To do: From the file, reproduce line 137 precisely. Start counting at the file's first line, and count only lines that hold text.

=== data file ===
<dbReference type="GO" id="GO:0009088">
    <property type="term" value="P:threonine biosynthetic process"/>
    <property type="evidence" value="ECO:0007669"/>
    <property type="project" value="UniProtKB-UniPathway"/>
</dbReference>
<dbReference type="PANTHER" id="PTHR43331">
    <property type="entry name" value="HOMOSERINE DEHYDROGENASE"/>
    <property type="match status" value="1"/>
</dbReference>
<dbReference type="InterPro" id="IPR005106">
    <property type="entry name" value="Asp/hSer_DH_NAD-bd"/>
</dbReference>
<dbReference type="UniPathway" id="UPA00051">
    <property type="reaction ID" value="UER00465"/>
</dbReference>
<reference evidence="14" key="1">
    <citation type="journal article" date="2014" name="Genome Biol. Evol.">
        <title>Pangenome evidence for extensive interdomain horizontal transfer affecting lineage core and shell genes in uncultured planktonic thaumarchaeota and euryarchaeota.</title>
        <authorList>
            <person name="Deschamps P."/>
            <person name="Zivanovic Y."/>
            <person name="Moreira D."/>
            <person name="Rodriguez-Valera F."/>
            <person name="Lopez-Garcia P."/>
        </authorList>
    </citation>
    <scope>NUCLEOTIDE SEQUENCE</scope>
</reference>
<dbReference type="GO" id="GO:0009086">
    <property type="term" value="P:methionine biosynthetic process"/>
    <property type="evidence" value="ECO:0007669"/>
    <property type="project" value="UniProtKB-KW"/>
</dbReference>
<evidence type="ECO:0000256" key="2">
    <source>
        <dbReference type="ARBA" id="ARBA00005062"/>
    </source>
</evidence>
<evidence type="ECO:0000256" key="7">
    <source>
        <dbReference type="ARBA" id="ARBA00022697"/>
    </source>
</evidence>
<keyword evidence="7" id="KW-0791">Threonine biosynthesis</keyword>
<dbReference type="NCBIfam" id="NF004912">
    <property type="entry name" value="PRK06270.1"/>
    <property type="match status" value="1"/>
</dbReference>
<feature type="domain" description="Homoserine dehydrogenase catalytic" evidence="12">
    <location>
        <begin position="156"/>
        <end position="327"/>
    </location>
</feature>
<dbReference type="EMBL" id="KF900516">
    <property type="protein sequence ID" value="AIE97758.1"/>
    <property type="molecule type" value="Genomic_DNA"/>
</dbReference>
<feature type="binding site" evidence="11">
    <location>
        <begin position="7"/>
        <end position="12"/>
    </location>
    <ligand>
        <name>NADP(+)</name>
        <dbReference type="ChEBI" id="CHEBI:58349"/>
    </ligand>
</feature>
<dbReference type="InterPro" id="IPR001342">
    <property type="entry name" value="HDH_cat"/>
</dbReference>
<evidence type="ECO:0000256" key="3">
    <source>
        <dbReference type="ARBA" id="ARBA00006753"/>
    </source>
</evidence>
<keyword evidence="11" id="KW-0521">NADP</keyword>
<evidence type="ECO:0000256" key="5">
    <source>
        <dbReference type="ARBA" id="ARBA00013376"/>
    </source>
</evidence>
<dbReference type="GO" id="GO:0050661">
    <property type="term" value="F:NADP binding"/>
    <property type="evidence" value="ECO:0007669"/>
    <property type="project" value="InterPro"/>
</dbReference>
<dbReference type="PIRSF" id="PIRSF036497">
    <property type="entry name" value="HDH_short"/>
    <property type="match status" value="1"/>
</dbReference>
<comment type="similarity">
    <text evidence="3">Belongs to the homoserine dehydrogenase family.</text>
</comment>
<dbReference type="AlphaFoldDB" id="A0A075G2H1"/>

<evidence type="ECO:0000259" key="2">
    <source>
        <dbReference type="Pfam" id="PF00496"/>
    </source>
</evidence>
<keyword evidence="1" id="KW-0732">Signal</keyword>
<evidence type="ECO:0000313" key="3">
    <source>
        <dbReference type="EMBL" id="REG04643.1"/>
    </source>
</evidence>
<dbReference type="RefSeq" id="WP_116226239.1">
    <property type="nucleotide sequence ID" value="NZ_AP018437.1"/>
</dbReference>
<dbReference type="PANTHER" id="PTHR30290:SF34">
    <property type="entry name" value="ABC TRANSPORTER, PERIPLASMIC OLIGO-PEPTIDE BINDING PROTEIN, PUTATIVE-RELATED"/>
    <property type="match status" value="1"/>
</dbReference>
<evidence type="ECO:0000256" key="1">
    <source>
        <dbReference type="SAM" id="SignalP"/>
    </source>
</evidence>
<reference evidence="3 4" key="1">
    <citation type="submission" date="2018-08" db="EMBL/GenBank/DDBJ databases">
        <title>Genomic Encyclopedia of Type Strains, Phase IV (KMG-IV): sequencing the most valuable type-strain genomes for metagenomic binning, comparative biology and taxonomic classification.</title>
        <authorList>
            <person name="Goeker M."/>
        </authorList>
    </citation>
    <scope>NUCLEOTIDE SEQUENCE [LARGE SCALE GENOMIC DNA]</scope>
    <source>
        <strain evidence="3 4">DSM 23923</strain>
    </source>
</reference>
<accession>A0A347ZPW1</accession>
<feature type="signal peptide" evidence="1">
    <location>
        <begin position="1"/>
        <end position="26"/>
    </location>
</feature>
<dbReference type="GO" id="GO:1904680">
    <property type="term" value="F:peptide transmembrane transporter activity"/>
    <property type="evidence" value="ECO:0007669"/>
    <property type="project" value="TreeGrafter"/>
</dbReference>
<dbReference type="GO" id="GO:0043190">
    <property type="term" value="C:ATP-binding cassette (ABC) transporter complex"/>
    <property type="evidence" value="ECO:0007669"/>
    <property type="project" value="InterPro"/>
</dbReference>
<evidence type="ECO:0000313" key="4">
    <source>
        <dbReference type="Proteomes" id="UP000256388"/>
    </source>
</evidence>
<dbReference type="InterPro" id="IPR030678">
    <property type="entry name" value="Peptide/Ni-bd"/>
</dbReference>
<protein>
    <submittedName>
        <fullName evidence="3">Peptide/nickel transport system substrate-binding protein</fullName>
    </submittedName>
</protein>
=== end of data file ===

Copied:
</feature>